Now a lot of people will put dry lasagne sheets into a lasagne straight out of the packet. Many of the packets recommend you cook it like this. But we prefer to parboil ours because the lasagne sheets are much nicer fully swollen in the lasagne. It also means you won’t have to cook your vegetarian lasagne so long in the oven that it might dry out just to cook the sheets through. You don’t want them to stick together so you can’t just put them in the pan together. So here is Eagle Brae’s wacky method of parboiling lasagne sheets.
Take a sheet of tinfoil and cut a strip a metre or so long (big enough to fold up your lasagne sheets inside). Before adding your lasagne sheets, fold the tinfoil and make holes in it with an office hole-punch. Then fold again and re-punch. Do this again and again until your tinfoil is too small to fold or punch again. Then open it up and add the lasagne sheets. After each lasagne sheet fold the tinfoil over so no two sheets are touching each other. The holes you punched will ensure water circulates inside every sheet. Add the whole bundle to your boiling water and cook for about 7 minutes. Once done, take off the heat, and pour away about 90% of the water leaving 10% in the bottom to keep moist and warm with the lid on.
Add your butter to yet another pan and melt gently. Once melted, add the flour and stir thoroughly. Cook for a minute or so until all the flour has blended with the butter. Keep stirring as you add around a quarter of your milk to the flour/butter blend, turning the heat up a little. Your mix should thicken and dry up. Keep stirring and slowly add more milk. Continue this process until all your milk is added and there are no lumps. Add the grated Cheddar and stir until all the cheese is melted. If your sauce is too runny add more milk. Remember it continues to thicken up to simmering point, so don’t assess the thickness of your sauce until it is almost at simmering point. Add a little salt to your sauce, stir and leave on the lowest possible heat. Keep going back to stir your sauce until you are ready to use it.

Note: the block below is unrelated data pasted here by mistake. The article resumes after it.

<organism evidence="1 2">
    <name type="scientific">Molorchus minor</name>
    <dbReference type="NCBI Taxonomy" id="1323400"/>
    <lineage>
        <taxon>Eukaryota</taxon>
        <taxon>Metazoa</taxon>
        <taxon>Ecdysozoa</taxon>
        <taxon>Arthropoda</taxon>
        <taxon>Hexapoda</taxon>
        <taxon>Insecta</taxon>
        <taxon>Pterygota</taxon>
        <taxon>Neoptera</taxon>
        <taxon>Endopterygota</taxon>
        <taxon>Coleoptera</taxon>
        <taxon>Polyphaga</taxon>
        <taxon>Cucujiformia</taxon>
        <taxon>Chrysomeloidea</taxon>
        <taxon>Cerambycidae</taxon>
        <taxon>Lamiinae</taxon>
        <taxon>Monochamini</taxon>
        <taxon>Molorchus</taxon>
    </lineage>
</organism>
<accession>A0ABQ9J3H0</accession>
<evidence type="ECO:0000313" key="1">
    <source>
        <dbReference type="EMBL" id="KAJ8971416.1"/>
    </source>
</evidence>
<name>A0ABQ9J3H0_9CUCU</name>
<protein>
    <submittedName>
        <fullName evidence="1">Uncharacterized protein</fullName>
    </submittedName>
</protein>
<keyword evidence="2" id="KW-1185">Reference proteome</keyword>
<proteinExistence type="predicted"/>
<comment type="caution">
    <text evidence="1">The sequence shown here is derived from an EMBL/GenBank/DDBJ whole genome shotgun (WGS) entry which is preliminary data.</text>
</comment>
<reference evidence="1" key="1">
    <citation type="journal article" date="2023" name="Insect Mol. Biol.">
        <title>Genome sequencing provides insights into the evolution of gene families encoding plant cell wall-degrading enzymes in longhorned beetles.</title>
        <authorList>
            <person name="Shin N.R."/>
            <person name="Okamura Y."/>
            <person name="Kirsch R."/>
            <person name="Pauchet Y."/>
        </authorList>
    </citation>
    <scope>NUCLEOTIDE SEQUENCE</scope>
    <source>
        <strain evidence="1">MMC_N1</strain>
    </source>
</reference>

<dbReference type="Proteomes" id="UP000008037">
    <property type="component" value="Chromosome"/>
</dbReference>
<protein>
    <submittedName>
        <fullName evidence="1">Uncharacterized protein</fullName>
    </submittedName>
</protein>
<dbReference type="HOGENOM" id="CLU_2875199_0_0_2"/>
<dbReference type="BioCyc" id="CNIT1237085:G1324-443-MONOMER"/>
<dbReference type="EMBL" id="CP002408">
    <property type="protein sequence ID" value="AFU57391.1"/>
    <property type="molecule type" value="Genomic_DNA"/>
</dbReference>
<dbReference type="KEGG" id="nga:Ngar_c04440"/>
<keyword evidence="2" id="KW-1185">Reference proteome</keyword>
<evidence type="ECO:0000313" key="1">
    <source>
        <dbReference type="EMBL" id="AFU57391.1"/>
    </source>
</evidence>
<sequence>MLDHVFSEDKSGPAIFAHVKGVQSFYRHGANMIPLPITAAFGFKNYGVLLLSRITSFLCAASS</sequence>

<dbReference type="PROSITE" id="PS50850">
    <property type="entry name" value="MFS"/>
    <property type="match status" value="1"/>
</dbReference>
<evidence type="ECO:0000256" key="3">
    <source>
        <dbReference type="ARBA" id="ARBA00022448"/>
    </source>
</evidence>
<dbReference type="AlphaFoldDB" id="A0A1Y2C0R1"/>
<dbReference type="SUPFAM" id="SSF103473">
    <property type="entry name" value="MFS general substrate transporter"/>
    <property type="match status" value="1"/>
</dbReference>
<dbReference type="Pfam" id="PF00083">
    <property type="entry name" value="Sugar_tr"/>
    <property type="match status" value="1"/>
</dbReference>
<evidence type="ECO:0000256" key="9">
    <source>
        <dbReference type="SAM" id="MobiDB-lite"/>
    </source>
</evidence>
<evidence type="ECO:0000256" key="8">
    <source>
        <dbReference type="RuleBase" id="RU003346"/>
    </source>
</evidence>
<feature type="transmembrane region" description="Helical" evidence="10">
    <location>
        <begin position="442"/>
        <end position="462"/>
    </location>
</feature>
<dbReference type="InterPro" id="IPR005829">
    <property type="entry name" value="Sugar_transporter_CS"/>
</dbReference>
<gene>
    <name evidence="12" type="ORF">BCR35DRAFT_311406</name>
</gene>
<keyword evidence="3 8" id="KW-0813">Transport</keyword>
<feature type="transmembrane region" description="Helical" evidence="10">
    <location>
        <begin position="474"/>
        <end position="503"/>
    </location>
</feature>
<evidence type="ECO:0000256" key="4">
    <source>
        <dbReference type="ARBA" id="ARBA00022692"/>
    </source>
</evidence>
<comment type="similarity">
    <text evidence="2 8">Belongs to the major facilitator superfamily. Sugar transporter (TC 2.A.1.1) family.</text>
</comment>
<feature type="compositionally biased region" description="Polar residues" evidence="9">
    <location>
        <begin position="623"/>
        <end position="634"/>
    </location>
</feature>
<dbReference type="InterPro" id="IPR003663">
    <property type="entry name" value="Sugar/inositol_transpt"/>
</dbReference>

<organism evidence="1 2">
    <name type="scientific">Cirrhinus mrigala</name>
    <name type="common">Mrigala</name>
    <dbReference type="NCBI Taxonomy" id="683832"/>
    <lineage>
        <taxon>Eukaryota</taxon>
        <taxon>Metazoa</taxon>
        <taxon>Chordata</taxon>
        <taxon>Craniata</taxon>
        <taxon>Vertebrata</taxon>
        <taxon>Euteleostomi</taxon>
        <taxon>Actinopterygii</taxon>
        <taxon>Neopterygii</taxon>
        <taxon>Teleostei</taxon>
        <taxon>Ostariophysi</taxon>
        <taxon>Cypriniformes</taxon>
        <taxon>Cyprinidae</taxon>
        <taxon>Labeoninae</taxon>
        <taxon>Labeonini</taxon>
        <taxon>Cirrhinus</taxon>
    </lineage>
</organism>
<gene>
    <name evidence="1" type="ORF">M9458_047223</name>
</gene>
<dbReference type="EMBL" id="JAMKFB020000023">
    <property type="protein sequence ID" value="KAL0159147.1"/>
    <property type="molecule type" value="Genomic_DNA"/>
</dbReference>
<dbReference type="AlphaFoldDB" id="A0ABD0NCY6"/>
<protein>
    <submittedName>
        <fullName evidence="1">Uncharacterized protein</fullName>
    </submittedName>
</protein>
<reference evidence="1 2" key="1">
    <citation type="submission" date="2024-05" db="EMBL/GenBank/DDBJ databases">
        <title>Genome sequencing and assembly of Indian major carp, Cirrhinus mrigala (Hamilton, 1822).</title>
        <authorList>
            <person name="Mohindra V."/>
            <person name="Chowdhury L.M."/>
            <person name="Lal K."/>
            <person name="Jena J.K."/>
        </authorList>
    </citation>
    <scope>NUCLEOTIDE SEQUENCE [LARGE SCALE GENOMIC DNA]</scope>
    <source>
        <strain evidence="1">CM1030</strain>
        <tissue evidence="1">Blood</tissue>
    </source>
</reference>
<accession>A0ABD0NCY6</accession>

Remove the bay leaves and the thyme from your lentils mix and put a nice layer down in the bottom of a suitable lasagne dish. Add some wilted spinach on top, followed by a layer of lasagne pasta and béchamel sauce on the very top. Add another layer of lentils mix on top of the béchamel sauce and repeat the layering process until the dish is full. Make the béchamel sauce the top and final layer and use more sauce on the top than you have for lower layers. Sprinkle the parmesan over the top and now your Eagle Brae Great Glen Vegetarian Lasagne is ready for either the oven or the freezer! To cook in the oven, cook at 180 degrees for about half an hour or until starting to brown on top.
This is an incredibly tasty dish and popular even amongst folk who think they don’t like vegetarian food! Great with a nice fresh green salad. Enjoy!